Like any learned person of his time, Tulsidas was alive to the cultural heritage of his country and could, therefore, assess the power of the psychedelically mesmerising, idealistically desirable world represented by the legendary Sanskrit epic, the Ramayan, the stories of which have always been the source of inspiring proverbs of common Indian discourse. It acted as a fountain of inspiration for hundreds of epics and poems in the many languages of India; Tulsidas’s Awadhi Ramayan is only one, but unarguably the most celebrated epic of them all. The great Hindi poets – Sumitranandan Pant, Ramdhari Singh Dinkar, Suryakanta Tripathi Nirala, Mathili Sharan Gupta, Harivansh Rai Bachchan – to name a few great Hindi doyens of 20th Century India, were inspired by Tulsidas’s Ramayana and, of course, by its original source, the great Sanskrit epic. They composed their respective works on the various episodes of the Ramayan, as also on the other Sanskrit epic, the Mahabharata. The two epics have shaped India’s cultural, intellectual, literary and social life. It would not be an exaggeration to suggest that every great poet of India, over the past three thousand years in the many languages of India has been inspired by the two Sanskrit epics. But Tulsidas’s Ramayan acquires a special place; it is faithful to the original story of Bhagwan Ram and is different from every other version of the Ramayana.
The American Indianist, Philip Lutgendorf, has extensively studied the Ramcharitmanas and its influence over India’s large population over the centuries. His book, The Life of a Text: Performing the Rāmcaritmānas of Tulsidas (1994), is richly endowed with various aspects of the role Tulsi’s Ramayan has played, how it has been used, appropriated, also rejected by various groups in India for various reasons and agendas. The recent controversy – ironically, though, similar controversies surrounding Tulsidas’s Ramayan have been heard before and many times – that Tulsidas was not sensitive to the structure of Indian society seems to be born out of sheer ignorance of the people, who fail to understand the nature of epic and history of a society, especially of India.
Tulsidas was concerned about the Hindu society which at his time was getting disintegrated into various camps, groups and sects. He was also conscious of the administrative rule prevailing during his time. He may not have been sure about the intellectual risk he took by composing the Ramayan in the language of the villagers (gramya), but he was supremely confident about the content of his cause; admittedly, he was also certain about the power of the story of Ram: “My pool of good deed (bhaga) may be tiny but I have a lofty ambition; I am certain of one thing, though: when good people will hear the story of Ram, they’ll enjoy it; only the wicked will make fun of it. I am aware, too, that my language is raw and lacks all poetic tropes, but it celebrates singular, world-famous merit, realising that alone the intelligent and the pure-minded people will pay heed to it.” (1.8) He further justifies: “Just like people drink the milk of a black cow (syāmasurabhi), because it is pure and rich in proteins; similarly, the wise will surely like to hear and narrate the story of Rāma, even though it may be written in the language of the peasants.” (1.10b)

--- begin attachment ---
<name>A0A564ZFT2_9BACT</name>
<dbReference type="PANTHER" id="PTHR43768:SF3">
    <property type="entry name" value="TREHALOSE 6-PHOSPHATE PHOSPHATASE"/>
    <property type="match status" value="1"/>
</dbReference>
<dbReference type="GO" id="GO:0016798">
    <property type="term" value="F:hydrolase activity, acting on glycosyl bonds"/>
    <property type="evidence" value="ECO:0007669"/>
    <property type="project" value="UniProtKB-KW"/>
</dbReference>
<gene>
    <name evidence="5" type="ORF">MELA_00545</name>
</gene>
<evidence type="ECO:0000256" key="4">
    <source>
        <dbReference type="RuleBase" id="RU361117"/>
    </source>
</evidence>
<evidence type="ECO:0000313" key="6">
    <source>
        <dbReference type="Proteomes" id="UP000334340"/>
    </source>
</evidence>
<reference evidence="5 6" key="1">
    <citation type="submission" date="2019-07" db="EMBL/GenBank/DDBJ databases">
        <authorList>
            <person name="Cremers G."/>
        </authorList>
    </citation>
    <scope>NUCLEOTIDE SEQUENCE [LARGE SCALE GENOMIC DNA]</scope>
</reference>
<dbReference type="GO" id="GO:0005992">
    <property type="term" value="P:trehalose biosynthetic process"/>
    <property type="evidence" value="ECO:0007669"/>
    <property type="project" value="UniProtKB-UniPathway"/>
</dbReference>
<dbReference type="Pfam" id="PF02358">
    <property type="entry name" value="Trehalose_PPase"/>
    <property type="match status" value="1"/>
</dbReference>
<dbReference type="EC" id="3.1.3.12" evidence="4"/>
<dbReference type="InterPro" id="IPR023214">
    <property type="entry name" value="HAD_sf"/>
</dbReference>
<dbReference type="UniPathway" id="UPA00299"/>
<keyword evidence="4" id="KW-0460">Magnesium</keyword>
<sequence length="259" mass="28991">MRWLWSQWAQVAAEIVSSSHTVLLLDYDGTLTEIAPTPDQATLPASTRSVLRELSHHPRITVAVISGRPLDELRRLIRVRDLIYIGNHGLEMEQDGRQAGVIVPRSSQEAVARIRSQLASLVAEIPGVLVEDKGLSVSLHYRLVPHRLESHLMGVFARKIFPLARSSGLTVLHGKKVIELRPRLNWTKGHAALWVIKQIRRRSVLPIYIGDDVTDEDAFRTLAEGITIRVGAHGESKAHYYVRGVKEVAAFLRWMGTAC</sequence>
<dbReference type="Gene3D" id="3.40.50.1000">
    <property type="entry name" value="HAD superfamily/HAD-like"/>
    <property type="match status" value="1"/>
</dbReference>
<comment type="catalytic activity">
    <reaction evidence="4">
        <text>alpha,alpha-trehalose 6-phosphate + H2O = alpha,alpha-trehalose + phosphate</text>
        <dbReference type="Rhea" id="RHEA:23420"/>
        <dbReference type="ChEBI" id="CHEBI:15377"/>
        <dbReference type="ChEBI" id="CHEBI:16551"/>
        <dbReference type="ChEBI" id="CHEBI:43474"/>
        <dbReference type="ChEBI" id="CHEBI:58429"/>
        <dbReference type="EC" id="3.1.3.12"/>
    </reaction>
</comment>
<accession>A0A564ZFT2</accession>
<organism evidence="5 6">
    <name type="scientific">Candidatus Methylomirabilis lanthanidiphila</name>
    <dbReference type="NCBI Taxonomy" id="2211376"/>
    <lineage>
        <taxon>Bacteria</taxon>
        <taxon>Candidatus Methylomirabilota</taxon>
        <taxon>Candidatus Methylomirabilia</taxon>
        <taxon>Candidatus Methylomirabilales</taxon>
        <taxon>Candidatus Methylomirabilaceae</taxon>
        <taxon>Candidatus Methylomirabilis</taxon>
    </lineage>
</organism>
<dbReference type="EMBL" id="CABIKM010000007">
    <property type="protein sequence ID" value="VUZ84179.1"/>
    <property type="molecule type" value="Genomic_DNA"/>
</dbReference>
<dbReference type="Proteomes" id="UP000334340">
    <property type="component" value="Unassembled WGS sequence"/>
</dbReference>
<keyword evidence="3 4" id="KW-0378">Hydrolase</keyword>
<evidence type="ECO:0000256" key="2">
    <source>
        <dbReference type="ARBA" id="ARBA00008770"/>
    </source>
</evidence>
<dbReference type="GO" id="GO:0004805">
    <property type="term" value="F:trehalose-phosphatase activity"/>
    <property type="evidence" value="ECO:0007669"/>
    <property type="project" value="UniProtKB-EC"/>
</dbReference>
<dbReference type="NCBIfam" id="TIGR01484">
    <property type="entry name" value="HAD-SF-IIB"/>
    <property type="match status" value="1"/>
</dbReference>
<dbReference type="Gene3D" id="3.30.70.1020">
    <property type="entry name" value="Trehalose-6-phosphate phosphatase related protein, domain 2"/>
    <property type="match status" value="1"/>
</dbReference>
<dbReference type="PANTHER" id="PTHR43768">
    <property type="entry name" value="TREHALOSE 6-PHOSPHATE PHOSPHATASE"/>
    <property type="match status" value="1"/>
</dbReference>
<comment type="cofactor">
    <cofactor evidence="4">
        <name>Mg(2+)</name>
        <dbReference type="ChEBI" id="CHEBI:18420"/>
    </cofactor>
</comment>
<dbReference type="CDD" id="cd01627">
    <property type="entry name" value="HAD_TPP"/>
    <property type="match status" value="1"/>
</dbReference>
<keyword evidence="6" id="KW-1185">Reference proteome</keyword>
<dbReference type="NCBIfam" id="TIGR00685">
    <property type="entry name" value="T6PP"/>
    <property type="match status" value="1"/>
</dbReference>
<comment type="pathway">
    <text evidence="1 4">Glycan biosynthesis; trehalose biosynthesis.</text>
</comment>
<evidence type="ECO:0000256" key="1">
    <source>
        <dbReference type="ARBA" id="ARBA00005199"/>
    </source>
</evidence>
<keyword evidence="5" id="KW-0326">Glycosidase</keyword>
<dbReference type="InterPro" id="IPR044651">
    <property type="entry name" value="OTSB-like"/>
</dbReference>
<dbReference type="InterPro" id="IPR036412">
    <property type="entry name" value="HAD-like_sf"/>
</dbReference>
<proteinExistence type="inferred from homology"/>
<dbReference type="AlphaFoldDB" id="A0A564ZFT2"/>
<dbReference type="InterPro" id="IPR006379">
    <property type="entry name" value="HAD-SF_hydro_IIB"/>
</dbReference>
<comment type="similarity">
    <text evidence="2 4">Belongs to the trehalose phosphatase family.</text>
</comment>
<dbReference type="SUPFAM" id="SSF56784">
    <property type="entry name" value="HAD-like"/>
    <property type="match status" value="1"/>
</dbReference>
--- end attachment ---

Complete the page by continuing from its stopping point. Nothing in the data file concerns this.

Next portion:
Tulsidas was concerned about the Hindu society, which at his time was getting disintegrated into various camps, groups and sects. He was also conscious of the administrative rule prevailing during his time
Tulsidas has succeeded in his mission of bringing about unity among the Hindus of various sects, most importantly, the two major factions of Shaivism and Vaishnavism, because his Ramcharitmanas is the first medieval devotional work, which attempted the unity, the synthesis, between the two warring factions of the Hindus. For his devotional moorings, Tulsidas was inspired by the Bhagavata tradition, which is evident not only from his Ramayan but also from his other two famous treatises, the Kavitavali and the Vinayapatrika. When he was questioned on his singular love for Tulsidas’s Ramayan, despite the many so-called controversial statements there, Mahatma Gandhi (The Collected Works of Mahatma Gandhi, Volume XXIX, 1925) had cautioned the readers and chanters of Tulsidas that in determining the meaning of a text like the Ramcharitmanas, “one should not stick to its letter, but try to understand its spirit, its meaning in the total context.” Whether such a justification, or justification through ‘a common belief’, is good enough is difficult to say. Still, the story of Ram and the legends related to it continue to inspire and thrill many today.
( Centre for Historical Studies, School of Social Sciences, JNU )